MGrammar Quick Challenge 2 – Unordered and optional multi-projections

Given this grammar:

module test
{
    language test
    {
        syntax Main = OneTwo*;
        
        syntax OneTwo
            =  o:One t:Two "\r\n"
            => Result { One => true, Two => true }
            |  Two One "\r\n"
            => Result { One => true, Two => true }
            |  One "\r\n"
            => Result { One => true, Two => false }
            |  Two "\r\n"
            => Result { One => false, Two => true };
                
        token One = "one";
        token Two = "two";
        
        interleave Ignore = " ";
    }
}

How could I refactor the syntax “OneTwo” to have only a single projection?

dynamic C# in unit tests

I’ve been writing some unit tests lately that require quite a bit of casting. This gets tiring pretty fast so I went ahead and decided to give the dynamic keyword a try. I’ll show the before and after examples and let you decide.

Here is the non-dynamic version.

[Test]
public void InvokeWithAddPlusInvokeTest()
{
    string code = "f(1 + 2) + g()";
    var b1 = (BinaryExpression)this.pipeline.Compile(code);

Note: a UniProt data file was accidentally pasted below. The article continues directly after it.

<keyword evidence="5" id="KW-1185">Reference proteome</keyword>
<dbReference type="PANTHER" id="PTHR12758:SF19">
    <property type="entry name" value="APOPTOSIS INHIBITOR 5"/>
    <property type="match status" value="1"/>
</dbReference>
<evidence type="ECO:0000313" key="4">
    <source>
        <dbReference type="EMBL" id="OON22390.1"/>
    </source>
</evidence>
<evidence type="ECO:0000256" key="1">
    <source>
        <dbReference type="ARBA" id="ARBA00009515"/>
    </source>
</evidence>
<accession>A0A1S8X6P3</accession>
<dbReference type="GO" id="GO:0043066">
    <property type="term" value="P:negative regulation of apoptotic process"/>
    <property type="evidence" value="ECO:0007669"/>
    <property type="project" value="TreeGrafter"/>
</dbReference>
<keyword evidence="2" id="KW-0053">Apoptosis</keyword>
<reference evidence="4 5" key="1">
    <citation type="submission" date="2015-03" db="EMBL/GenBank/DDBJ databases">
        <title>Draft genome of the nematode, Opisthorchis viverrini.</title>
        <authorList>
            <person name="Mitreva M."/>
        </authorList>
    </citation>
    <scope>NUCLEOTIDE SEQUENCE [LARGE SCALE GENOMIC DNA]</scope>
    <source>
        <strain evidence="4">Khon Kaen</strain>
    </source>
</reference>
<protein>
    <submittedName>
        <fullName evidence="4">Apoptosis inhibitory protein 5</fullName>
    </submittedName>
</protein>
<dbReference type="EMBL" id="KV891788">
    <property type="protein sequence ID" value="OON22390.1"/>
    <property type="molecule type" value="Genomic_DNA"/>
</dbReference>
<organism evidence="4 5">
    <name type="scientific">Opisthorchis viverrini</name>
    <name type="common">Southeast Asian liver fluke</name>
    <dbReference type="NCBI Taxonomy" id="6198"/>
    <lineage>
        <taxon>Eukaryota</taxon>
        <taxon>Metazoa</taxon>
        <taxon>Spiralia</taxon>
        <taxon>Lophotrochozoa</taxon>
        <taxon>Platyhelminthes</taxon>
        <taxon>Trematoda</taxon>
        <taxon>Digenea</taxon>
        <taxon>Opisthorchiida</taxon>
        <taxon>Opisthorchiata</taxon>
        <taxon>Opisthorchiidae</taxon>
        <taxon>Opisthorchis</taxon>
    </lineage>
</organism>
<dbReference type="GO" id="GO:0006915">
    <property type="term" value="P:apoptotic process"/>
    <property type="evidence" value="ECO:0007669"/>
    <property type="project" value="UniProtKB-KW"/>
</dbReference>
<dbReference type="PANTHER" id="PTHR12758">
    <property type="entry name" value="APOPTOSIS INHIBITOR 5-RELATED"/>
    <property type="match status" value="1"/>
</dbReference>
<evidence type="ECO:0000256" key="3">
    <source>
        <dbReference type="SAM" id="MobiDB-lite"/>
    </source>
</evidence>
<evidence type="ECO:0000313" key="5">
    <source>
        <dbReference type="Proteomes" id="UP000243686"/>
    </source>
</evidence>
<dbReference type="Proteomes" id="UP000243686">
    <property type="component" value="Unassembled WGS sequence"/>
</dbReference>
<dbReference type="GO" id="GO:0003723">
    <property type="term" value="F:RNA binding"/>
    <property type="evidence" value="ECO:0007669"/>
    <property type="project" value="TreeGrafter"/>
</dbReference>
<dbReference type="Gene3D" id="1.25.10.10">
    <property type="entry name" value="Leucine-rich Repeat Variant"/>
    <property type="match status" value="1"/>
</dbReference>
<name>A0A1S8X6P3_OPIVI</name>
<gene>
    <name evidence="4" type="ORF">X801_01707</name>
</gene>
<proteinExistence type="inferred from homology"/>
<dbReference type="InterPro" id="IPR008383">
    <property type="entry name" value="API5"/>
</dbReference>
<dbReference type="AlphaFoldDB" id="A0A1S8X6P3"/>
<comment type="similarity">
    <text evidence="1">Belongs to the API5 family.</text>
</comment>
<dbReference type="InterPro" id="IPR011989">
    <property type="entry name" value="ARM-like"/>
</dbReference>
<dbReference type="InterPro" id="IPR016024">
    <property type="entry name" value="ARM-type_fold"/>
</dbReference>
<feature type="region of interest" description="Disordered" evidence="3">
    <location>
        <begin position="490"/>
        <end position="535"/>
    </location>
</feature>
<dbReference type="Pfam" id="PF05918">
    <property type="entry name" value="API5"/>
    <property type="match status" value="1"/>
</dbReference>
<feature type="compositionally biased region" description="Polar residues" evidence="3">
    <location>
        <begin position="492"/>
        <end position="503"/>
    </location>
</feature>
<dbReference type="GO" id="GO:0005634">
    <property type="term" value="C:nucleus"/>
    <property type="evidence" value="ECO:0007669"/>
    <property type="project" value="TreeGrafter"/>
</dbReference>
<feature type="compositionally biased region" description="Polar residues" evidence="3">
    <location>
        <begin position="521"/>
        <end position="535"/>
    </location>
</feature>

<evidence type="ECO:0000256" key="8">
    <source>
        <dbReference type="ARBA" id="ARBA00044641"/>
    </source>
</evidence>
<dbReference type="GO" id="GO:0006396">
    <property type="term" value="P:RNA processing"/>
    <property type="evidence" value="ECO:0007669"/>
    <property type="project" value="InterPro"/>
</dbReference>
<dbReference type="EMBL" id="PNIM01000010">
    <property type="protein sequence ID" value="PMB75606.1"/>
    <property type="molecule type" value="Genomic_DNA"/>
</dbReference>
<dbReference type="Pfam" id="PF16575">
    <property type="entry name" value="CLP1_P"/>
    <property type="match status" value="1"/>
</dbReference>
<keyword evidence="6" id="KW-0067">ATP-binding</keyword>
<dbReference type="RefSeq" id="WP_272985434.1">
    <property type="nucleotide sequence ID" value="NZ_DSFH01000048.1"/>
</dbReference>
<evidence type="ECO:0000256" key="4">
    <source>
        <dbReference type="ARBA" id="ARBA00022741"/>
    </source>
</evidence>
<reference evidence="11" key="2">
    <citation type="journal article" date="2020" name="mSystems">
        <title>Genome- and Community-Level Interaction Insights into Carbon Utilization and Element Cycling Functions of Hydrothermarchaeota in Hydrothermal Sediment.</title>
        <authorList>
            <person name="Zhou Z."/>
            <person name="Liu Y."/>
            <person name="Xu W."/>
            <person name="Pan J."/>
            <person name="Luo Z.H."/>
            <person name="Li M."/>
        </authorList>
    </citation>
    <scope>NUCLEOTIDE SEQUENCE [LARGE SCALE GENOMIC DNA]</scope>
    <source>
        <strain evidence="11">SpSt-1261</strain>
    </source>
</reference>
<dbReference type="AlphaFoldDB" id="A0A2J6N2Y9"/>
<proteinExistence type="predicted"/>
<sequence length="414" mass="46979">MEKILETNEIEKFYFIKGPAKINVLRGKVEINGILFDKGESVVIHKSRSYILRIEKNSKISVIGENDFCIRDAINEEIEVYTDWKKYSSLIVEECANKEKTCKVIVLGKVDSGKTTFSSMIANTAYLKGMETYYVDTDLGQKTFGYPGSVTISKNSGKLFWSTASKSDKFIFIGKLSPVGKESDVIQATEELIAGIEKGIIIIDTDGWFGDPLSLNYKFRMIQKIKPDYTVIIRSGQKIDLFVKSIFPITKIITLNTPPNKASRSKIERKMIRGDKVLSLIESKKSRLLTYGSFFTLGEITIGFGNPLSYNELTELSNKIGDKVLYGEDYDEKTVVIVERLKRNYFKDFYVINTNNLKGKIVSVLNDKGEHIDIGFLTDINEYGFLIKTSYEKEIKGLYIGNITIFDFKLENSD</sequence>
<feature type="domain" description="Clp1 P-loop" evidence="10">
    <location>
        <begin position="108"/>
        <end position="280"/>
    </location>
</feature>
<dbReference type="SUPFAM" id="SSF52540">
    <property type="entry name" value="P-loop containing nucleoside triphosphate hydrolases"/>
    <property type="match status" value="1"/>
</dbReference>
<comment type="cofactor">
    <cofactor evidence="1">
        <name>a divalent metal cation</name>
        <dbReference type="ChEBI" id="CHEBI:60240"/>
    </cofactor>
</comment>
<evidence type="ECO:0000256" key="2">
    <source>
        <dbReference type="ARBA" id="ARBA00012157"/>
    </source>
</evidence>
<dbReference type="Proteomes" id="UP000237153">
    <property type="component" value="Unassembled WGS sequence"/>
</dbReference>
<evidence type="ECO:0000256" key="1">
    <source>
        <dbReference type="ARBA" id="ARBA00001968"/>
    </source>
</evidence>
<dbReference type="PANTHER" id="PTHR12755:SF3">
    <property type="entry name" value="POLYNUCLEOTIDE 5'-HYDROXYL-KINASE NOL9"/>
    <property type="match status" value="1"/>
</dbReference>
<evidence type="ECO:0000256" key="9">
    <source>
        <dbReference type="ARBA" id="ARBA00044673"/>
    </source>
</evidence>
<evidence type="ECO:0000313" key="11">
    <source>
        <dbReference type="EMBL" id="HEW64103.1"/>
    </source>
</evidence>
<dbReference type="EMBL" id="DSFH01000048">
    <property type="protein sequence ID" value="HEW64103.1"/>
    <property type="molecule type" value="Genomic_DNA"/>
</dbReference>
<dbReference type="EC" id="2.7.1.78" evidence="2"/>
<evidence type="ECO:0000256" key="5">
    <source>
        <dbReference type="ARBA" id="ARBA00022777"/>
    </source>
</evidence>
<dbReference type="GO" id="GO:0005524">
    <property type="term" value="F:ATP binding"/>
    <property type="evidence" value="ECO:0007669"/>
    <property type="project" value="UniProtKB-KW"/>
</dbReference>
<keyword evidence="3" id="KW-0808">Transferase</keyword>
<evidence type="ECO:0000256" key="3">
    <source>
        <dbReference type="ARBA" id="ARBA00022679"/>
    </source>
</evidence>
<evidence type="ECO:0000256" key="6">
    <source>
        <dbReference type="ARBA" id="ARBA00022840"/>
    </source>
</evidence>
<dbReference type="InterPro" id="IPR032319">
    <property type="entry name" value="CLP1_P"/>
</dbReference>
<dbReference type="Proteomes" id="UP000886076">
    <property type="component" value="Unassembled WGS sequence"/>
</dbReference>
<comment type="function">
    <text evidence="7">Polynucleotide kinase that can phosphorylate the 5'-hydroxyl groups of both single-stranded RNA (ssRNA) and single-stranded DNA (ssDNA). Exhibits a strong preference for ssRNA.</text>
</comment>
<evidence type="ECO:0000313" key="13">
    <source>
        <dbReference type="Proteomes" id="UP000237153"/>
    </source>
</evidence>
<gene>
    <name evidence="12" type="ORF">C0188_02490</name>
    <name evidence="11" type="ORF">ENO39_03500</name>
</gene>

var f = (MethodInvokeExpression)b1.Left;
    var g = (MethodInvokeExpression)b1.Right;

    var b2 = (BinaryExpression)f.Parameters.Single();

    var one = (PrimitiveExpression)b2.Left;
    var two = (PrimitiveExpression)b2.Right;

    Assert.That(b1.Operator == BinaryOperator.Add);
    Assert.That(b2.Operator == BinaryOperator.Add);

    Assert.That(((ReferenceExpression)f.Target).Name == "f");
    Assert.That(((ReferenceExpression)g.Target).Name == "g");
    Assert.That(one.Value == "1");
    Assert.That(two.Value == "2");
}

In this test I am compiling an expression into an AST and digging around to verify that the correct nodes were created in the right places in the tree.

Here is the dynamic version.

[Test]
public void InvokeWithAddPlusInvokeTest()
{
    string code = "f(1 + 2) + g()";
    dynamic b1 = this.pipeline.Compile(code);
    dynamic b2 = Enumerable.Single(b1.Left.Parameters);

    Assert.That(b1.Operator == BinaryOperator.Add);
    Assert.That(b2.Operator == BinaryOperator.Add);

    Assert.That(b1.Left.Target.Name == "f");
    Assert.That(b1.Right.Target.Name == "g");
    Assert.That(b2.Left.Value == "1");
    Assert.That(b2.Right.Value == "2");
}

A lot shorter that’s for sure. The only downside is that if I change the nodes I will no longer get compile time warnings… but I will get unit test errors so this shouldn’t theoretically matter. I also no longer get intellisense so I either have to just know the structure of the objects or use the debugger to figure it out. Still the simplicity is looking good.